The Truth Behind My Querying Mask...

I'm feeling a bit open and vulnerable right now, so I've decided to be bold and peel off a layer so you can see the dark truth.

I've a bit of Jekyll and Hyde in me.

To the world, I put on the happy query face. Because really, I've had an AMAZING run with my first novel. I've gotten request after request, and had multiple partials turn into fulls, I've even had an agent say, "Your first ten pages are some of the best I've ever received."

But nothing has clicked yet.

I respect every agent I've had contact with and especially the ones who have given me FEEDBACK. I swear, getting advice from an agent is so rare. I've been one of the lucky ones. So of course, I've seized any ounce of counsel I've been given and applied it to my MS so fast I'm sure my MC's head has spun.

But here's the problem: It doesn't feel wholly right anymore. I feel like I've messed up the pacing. Maybe there's too much action and not enough character development. Does it read too much like a fable? Is it too plot driven? It's when I started getting contradictory advice that I knew I'd made a mistake.

I wasn't trusting my gut.

I've always considered one of my strengths being my ability to adapt, to take advice and not be sold on the current state of my MS. I'm not one of those stubborn writers where it's either "my way or the highway" ... I'm in this to learn, to soak up every piece of knowledge in this art that I can. Because I know I have the talent to do this.


and it's a huge BUT...

I've also learned I need to trust that little something inside of me... that little spark that told me I was the one person to write this story.

Each manuscript starts out as a little seed: (and cue cheesy plant metaphor) an idea, a passing thought, a dream (heh, Steph Meyer wasn't the only one) ... but after your story has grown to adulthood, reflect on whether or not that "feeling" that burned inside your heart when that first idea took hold is still there. Am I making sense? Or is my mom the only one reading still? (Hi mom!)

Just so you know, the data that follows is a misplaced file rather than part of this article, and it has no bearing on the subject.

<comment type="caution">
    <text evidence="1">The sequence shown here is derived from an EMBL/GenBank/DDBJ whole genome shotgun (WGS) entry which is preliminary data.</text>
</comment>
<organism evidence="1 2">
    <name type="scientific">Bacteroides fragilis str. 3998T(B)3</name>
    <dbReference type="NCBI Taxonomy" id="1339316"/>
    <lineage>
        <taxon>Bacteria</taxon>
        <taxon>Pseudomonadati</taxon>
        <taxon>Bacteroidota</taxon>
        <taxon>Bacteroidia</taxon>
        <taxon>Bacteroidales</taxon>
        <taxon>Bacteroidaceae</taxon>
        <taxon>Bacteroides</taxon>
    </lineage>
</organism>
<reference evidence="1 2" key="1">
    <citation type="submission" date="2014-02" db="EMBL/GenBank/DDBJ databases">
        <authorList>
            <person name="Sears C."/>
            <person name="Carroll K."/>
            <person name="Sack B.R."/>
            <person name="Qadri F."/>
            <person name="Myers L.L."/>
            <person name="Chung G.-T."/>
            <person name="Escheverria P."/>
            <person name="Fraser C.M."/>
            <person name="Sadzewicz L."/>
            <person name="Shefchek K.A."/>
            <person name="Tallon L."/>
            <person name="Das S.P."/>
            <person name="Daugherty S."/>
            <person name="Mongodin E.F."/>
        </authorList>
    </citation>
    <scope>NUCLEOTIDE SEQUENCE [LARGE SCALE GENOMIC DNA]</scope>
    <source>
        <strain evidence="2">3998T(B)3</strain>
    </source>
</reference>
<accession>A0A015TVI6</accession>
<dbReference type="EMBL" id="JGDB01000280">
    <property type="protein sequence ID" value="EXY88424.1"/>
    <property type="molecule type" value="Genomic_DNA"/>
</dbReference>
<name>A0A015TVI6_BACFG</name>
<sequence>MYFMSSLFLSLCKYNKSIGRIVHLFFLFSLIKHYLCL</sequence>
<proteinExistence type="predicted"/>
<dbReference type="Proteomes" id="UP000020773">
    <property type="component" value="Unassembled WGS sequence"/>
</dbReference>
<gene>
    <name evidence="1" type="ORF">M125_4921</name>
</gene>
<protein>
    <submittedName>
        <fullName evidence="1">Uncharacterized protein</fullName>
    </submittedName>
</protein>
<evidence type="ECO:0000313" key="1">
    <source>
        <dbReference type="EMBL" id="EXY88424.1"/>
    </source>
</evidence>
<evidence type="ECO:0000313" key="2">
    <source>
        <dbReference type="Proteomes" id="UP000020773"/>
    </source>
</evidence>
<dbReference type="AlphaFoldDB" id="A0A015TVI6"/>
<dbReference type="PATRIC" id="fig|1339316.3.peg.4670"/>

I still hope there'll be an agent that will see the magic and potential with my story, but if not, heh, I know I won't make the same mistakes with my future novels. I'm going to trust my gut. Because I think each of us writers have that inner compass built within us.

What about you? Do you jump on advice too quickly? Do you take into full account everything that your beta readers or agents tell you? Or are you too stubborn? Unable to bend when you need to bend?

Red. Head. Out.



  1. I think the way you're doing it is the best--listening to the advice of others, but in the end, trusting yourself, because when it all comes down to it, it's your story.

    I can't really answer the question because I haven't got a beta reader and I haven't started querying yet, and while I've gotten feedback it's been more of the small changes/grammar variety. I don't hesitate to make small changes that I'm sure will better my story, because they really don't affect the overall plot all that much. But I'm kind of hesitant to start any really big edits without advice, a hint at which direction I should go. So I'm going to wait for my HC review, and then I'll probably take all the good advice and apply it to my story. :)

    Great post!